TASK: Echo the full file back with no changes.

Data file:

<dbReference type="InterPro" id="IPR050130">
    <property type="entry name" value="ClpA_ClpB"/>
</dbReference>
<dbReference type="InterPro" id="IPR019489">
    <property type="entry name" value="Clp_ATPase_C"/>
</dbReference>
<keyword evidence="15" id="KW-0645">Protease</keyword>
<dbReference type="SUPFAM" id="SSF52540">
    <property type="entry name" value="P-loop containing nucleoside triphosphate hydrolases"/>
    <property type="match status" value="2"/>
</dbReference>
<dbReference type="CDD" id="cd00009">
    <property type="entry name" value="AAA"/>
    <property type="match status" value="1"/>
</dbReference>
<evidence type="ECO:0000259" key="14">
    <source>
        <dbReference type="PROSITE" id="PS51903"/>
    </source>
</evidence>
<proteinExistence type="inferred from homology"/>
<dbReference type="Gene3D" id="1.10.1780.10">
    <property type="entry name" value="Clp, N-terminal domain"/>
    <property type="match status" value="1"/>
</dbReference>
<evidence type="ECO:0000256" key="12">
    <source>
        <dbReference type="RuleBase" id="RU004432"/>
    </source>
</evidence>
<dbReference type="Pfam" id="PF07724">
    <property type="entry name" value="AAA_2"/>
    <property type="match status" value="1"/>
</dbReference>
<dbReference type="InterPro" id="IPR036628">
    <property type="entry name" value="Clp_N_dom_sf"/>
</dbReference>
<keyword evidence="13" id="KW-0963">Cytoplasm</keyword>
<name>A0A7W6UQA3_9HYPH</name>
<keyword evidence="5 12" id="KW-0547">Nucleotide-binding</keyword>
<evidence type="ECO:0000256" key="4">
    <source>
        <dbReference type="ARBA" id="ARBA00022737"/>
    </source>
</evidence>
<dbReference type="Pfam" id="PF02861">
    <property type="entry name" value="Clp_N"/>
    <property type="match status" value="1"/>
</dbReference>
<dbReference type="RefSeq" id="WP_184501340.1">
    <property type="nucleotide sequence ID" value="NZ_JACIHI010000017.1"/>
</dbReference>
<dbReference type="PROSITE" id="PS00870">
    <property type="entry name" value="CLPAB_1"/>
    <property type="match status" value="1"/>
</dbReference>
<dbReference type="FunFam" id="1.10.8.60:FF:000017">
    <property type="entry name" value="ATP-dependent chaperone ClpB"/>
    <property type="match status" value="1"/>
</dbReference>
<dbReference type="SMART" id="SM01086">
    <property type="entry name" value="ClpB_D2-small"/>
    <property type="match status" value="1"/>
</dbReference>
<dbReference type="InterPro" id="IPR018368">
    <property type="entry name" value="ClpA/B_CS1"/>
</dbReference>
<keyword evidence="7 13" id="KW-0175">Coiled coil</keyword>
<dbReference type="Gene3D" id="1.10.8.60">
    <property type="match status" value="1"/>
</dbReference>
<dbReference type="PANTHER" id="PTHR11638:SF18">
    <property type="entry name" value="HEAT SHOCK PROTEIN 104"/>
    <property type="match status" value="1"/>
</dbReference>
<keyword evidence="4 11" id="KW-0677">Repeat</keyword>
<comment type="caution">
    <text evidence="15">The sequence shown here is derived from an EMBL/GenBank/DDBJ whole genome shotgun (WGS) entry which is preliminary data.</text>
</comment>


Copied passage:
<dbReference type="InterPro" id="IPR050130">
    <property type="entry name" value="ClpA_ClpB"/>
</dbReference>
<dbReference type="InterPro" id="IPR019489">
    <property type="entry name" value="Clp_ATPase_C"/>
</dbReference>
<keyword evidence="15" id="KW-0645">Protease</keyword>
<dbReference type="SUPFAM" id="SSF52540">
    <property type="entry name" value="P-loop containing nucleoside triphosphate hydrolases"/>
    <property type="match status" value="2"/>
</dbReference>
<dbReference type="CDD" id="cd00009">
    <property type="entry name" value="AAA"/>
    <property type="match status" value="1"/>
</dbReference>
<evidence type="ECO:0000259" key="14">
    <source>
        <dbReference type="PROSITE" id="PS51903"/>
    </source>
</evidence>
<proteinExistence type="inferred from homology"/>
<dbReference type="Gene3D" id="1.10.1780.10">
    <property type="entry name" value="Clp, N-terminal domain"/>
    <property type="match status" value="1"/>
</dbReference>
<evidence type="ECO:0000256" key="12">
    <source>
        <dbReference type="RuleBase" id="RU004432"/>
    </source>
</evidence>
<dbReference type="Pfam" id="PF07724">
    <property type="entry name" value="AAA_2"/>
    <property type="match status" value="1"/>
</dbReference>
<dbReference type="InterPro" id="IPR036628">
    <property type="entry name" value="Clp_N_dom_sf"/>
</dbReference>
<keyword evidence="13" id="KW-0963">Cytoplasm</keyword>
<name>A0A7W6UQA3_9HYPH</name>
<keyword evidence="5 12" id="KW-0547">Nucleotide-binding</keyword>
<evidence type="ECO:0000256" key="4">
    <source>
        <dbReference type="ARBA" id="ARBA00022737"/>
    </source>
</evidence>
<dbReference type="Pfam" id="PF02861">
    <property type="entry name" value="Clp_N"/>
    <property type="match status" value="1"/>
</dbReference>
<dbReference type="RefSeq" id="WP_184501340.1">
    <property type="nucleotide sequence ID" value="NZ_JACIHI010000017.1"/>
</dbReference>
<dbReference type="PROSITE" id="PS00870">
    <property type="entry name" value="CLPAB_1"/>
    <property type="match status" value="1"/>
</dbReference>
<dbReference type="FunFam" id="1.10.8.60:FF:000017">
    <property type="entry name" value="ATP-dependent chaperone ClpB"/>
    <property type="match status" value="1"/>
</dbReference>
<dbReference type="SMART" id="SM01086">
    <property type="entry name" value="ClpB_D2-small"/>
    <property type="match status" value="1"/>
</dbReference>
<dbReference type="InterPro" id="IPR018368">
    <property type="entry name" value="ClpA/B_CS1"/>
</dbReference>
<keyword evidence="7 13" id="KW-0175">Coiled coil</keyword>
<dbReference type="Gene3D" id="1.10.8.60">
    <property type="match status" value="1"/>
</dbReference>
<dbReference type="PANTHER" id="PTHR11638:SF18">
    <property type="entry name" value="HEAT SHOCK PROTEIN 104"/>
    <property type="match status" value="1"/>
</dbReference>
<keyword evidence="4 11" id="KW-0677">Repeat</keyword>
<comment type="caution">
    <text evidence="15">The sequence shown here is derived from an EMBL/GenBank/DDBJ whole genome shotgun (WGS) entry which is preliminary data.</text>
</comment>